Four months after the disappointing performance of its Blair Witch Project sequel, once high-flying US independent Artisan Entertainment has withdrawn plans for its initial public offering (IPO) and brought in investment bankers to explore merger and sale options.
In a statement, Artisan CEO Amir Malin said the company has "received a number of indications of interest regarding various strategic alternatives with the company. Although we are very excited about continuing to build on Artisan's many strengths, we believe it is appropriate to consider each inquiry from acquisition or merger partners."
Artisan is already believed to have had talks with suitors including Lions Gate Entertainment, Barry Diller's USA Networks and the World Wrestling Federation (which has recently been expanding into the film and TV arenas). But at least one of the potential buyers is thought to have balked at Artisan's $200m-$250m asking price.
Merrill Lynch and Allen & Co have now been hired to review proposals, which, besides the existing suitors, could come from foreign players who have already done business with Artisan. MGM is also thought to be a possible bidder. Holding a 5% stake in Summit Entertainment and working through output deals with overseas distributors including Alliance Atlantis/Kinowelt, Germany's Highlight Communications and Spain's Lauren Film, Artisan is well known in the international marketplace. A deal with Lions Gate could align Artisan with Mandalay Pictures (in which Lions Gate holds a 46% stake) and Germany's Cineartists Entertainment (though Mandalay and Cineartists' own proposed IPO, on the German Neuer Markt, was itself called off this week).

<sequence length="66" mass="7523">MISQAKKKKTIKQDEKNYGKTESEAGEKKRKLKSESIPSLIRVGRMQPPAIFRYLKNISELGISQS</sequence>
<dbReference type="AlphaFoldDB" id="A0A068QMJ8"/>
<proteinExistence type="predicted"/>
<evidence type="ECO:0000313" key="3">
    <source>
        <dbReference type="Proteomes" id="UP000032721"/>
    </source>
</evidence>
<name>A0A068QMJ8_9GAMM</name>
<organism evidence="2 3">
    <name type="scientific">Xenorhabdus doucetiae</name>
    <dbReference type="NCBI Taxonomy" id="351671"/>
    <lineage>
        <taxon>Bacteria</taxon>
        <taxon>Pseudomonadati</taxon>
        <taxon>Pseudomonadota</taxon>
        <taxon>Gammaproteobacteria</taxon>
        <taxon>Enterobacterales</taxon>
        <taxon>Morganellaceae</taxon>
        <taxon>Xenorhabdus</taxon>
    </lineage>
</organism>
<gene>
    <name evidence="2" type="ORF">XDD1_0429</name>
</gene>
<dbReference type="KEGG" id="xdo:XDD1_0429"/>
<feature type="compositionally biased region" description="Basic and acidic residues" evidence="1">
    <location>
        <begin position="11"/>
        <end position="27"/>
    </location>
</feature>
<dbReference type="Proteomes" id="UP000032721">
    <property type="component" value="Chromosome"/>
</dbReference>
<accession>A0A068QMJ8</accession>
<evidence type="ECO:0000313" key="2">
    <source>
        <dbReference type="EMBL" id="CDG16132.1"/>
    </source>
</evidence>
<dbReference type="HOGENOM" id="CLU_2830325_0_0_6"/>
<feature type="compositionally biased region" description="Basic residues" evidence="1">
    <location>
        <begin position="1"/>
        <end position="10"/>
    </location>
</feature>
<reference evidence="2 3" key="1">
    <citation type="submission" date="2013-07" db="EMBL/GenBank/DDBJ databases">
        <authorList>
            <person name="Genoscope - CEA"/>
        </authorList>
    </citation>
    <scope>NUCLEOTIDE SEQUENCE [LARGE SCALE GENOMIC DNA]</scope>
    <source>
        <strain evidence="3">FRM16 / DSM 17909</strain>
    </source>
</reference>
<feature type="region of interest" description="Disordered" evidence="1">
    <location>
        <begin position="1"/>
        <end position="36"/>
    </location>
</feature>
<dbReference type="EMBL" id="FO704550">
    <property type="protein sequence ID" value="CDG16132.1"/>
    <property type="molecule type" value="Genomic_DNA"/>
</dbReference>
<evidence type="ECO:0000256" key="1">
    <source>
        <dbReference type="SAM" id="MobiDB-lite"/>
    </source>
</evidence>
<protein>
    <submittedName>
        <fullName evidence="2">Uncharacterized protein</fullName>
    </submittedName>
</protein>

Artisan's IPO, designed to raise $140m for debt repayment and general working capital purposes, was first announced in February 2000, when the company was riding high on the success of the original Blair Witch Project. The performance of the sequel and poor conditions on Wall Street delayed the offering and the company this week blamed "unfavourable market conditions" in the hard-hit financial markets for the withdrawal of the offer.
Artisan has recently been buoyed somewhat by the performance of Requiem For A Dream and has been pinning future hopes on Dirty Dancing 2, which it is producing with Miramax. The biggest lure for a buyer, however, would probably be the company's 6,700-title library (much of it inherited from Live Entertainment). The library includes such titles as Dirty Dancing, The Terminator and The Piano, though in some cases the rights to the films are thought to be limited.
This week, Artisan extended its existing US pay TV deal with Showtime Networks to 2008. It is estimated that the deal could eventually produce revenues of as much as $500m-$900m for Artisan.